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The world’s best airline hits turbulence

YouTube/Porter Airlines
Meet Mr. Porter, the Don Draper of cartoon mascots.
Published This article is more than 2 years old.

Canadians (and a few Americans) love Porter. Justin Trudeau and Air Canada want to shoot it down. Another glass of wine, eh?

Somewhere over western New York

I drained my cabernet franc, set aside my wine glass, and pressed the call button. Instinct made me pivot in my leather seat. Eye contact would surely be needed to flag down assistance. But our stewardess was already charging up the aisle, her pillbox cap jauntily askance, face cherubic and glowing, two plastic cups of wine in hand.

“Did I just read your mind?” she asked coyly, refilling our glasses.

I was sitting in coach, row 15, in a seat for which I’d paid $165, on Porter, the greatest airline you’ve never heard of. And now that you have, book your ticket soon. Prime Minister Justin Trudeau has blocked airport expansion plans that would let Porter compete with legacy carriers. Investors are restless. A takeover may be in the offing.

In brief: Porter Airlines is what would happen if filmmaker Wes Anderson and master urban planner Robert Moses teamed up to design a regional carrier. From its Toronto hub, Porter flies a small fleet of Bombardier Q400 turboprops around Eastern Canada and a handful of American cities. The airline’s cartoon mascot is Mr. Porter, a besuited raccoon. Onboard there’s free wine served in actual glass glasses and Steam Whistle, a crisp Canadian pilsner. Flight attendants wear retro uniforms. The inflight magazine, re: porter, is published by Winkreative, the same folks behind the upscale global affairs periodical Monocle.

In Toronto, you land at the small island airport named Billy Bishop, then cross the harbor in a new pedestrian tunnel to find yourself standing downtown. (Imagine deplaning on Roosevelt Island in New York City or Île de la Cité in Paris.) On the way home, kill time at Porter’s airport lounge, which has leather chairs, free Wi-Fi, snacks, coffee, tea, sodas and shortbread cookies.

Jet Blue gave us blue potato chips. Virgin installed headrest touchpads for ordering more seltzer. Porter wants to rewind the clock and let you fly like it’s 1959.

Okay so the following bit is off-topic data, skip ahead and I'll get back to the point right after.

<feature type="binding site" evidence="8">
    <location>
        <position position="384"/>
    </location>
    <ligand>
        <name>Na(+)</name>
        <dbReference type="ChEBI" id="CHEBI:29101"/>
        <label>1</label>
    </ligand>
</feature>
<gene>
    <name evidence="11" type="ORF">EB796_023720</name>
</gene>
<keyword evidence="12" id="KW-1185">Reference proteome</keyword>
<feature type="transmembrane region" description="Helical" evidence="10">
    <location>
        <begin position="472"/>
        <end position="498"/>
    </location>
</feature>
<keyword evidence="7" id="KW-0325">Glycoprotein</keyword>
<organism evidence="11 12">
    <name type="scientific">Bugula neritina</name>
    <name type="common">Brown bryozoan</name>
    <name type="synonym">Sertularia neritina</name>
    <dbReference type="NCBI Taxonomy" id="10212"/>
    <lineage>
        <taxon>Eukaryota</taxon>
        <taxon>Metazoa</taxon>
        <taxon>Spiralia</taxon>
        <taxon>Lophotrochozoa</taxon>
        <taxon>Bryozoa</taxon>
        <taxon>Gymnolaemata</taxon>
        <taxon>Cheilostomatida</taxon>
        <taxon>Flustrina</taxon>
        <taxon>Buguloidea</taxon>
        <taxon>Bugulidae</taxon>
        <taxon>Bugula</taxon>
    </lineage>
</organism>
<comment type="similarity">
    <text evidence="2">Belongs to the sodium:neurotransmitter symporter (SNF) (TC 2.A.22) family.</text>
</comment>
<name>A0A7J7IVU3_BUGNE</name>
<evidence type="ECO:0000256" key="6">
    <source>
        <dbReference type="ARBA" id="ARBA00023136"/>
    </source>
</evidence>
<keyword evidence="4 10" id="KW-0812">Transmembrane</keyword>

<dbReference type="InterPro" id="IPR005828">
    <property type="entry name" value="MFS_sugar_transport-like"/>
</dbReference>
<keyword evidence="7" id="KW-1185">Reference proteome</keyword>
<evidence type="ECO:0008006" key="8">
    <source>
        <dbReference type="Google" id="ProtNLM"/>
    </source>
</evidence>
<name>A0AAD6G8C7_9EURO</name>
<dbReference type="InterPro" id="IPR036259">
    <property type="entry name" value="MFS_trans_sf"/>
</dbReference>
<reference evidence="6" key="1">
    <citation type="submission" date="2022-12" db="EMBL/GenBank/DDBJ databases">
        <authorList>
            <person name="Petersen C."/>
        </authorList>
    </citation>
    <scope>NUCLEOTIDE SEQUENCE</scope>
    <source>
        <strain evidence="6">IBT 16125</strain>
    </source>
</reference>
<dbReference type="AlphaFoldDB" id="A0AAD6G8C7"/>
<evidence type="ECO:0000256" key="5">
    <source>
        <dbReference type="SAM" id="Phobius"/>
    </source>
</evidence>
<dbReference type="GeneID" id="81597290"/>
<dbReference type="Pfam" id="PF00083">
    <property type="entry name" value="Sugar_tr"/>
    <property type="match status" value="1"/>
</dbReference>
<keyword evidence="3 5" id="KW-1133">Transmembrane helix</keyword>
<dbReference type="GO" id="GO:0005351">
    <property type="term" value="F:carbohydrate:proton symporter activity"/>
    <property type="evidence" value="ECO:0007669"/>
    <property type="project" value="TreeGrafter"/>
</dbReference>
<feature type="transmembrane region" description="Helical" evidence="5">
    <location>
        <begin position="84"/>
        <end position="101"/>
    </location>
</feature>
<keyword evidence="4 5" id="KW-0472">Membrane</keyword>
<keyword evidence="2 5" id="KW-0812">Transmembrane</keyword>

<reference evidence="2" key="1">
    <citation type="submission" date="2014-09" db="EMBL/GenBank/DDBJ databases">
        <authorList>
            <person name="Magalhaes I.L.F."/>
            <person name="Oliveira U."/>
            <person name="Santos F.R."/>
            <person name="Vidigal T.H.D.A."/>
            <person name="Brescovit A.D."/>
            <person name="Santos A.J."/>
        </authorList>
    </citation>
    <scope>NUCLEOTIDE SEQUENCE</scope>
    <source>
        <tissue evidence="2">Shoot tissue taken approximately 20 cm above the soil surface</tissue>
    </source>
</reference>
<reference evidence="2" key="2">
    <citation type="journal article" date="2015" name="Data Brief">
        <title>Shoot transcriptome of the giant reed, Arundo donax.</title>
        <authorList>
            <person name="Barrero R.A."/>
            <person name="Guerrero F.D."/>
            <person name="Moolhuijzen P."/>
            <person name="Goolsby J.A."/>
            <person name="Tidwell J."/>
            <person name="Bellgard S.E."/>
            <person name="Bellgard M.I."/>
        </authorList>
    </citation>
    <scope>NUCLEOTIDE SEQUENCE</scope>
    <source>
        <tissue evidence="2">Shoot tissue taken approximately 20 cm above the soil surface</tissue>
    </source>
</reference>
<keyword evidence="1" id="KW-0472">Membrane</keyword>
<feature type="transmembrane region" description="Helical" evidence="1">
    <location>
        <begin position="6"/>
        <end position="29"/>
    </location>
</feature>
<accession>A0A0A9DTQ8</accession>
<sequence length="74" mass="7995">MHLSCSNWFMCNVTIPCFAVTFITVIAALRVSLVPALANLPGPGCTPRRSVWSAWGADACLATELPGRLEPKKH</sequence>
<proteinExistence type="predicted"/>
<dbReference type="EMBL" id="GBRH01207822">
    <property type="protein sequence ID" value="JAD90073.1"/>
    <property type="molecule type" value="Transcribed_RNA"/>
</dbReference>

Disclaimer: this is not native advertising. And I do not like air travel–and airlines, by extension–as a rule. I avoid flying at every turn. I have taken Amtrak’s 23-hour Silver Meteor from Washington, DC to Miami. I spent three days in second-class on a Chinese train to avoid the five-hour flight from Kunming to Urumqi.

I do not like flying.

I die thousands of times on every flight. I have roasted in a fiery emergency landing in St. John’s, the Newfoundland capital that every back-of-headrest-flight-map-staring aerophobe knows is the first dot of civilization upon crossing the Atlantic. Uighur freedom fighters have detonated suicide belts in unison and sent my body hurtling toward the dark desert floor of Xinjiang. My plane was once t-boned by a NetJet over Kansas City.

In John Cheever’s “The Country Husband,” Francis Weed survives a crash landing and subsequently experiences a spiritual awakening. I land safely on the tarmac and want only to wipe the wine stains from my lips and hide under a duvet.

I do not like flying.

But my jitters aside, flying Porter was a revelation. Our northern neighbors agree: the airline finished first among Canadian airlines in a March poll with an 89% satisfaction rating. For Americans, Porter is a flying speakeasy, news of which spreads by word of mouth. My friend got the tip from a coworker, and I reluctantly let him plan a weekend trip to Toronto so we could give it a try.

If you don’t know you’re Canada-bound after boarding a Porter flight, you figure it out pretty quickly. The airline oozes northern charm. The spring issue of re:porter magazine has an adorable three-page interview with its marketing coordinator about post-its and how eager she is to visit Pittsburgh. (“There’s also a famous burger there that’s served with fries inside–yeah, I’m going to be trying one of those.”) When I compared the airline’s ambitious chief executive, Robert Deluce, to British mogul Richard Branson, a Porter spokesman demurred modestly.

“Maybe it’s typically Canadian,” he told me, “but Bob wouldn’t relate to somebody like that.”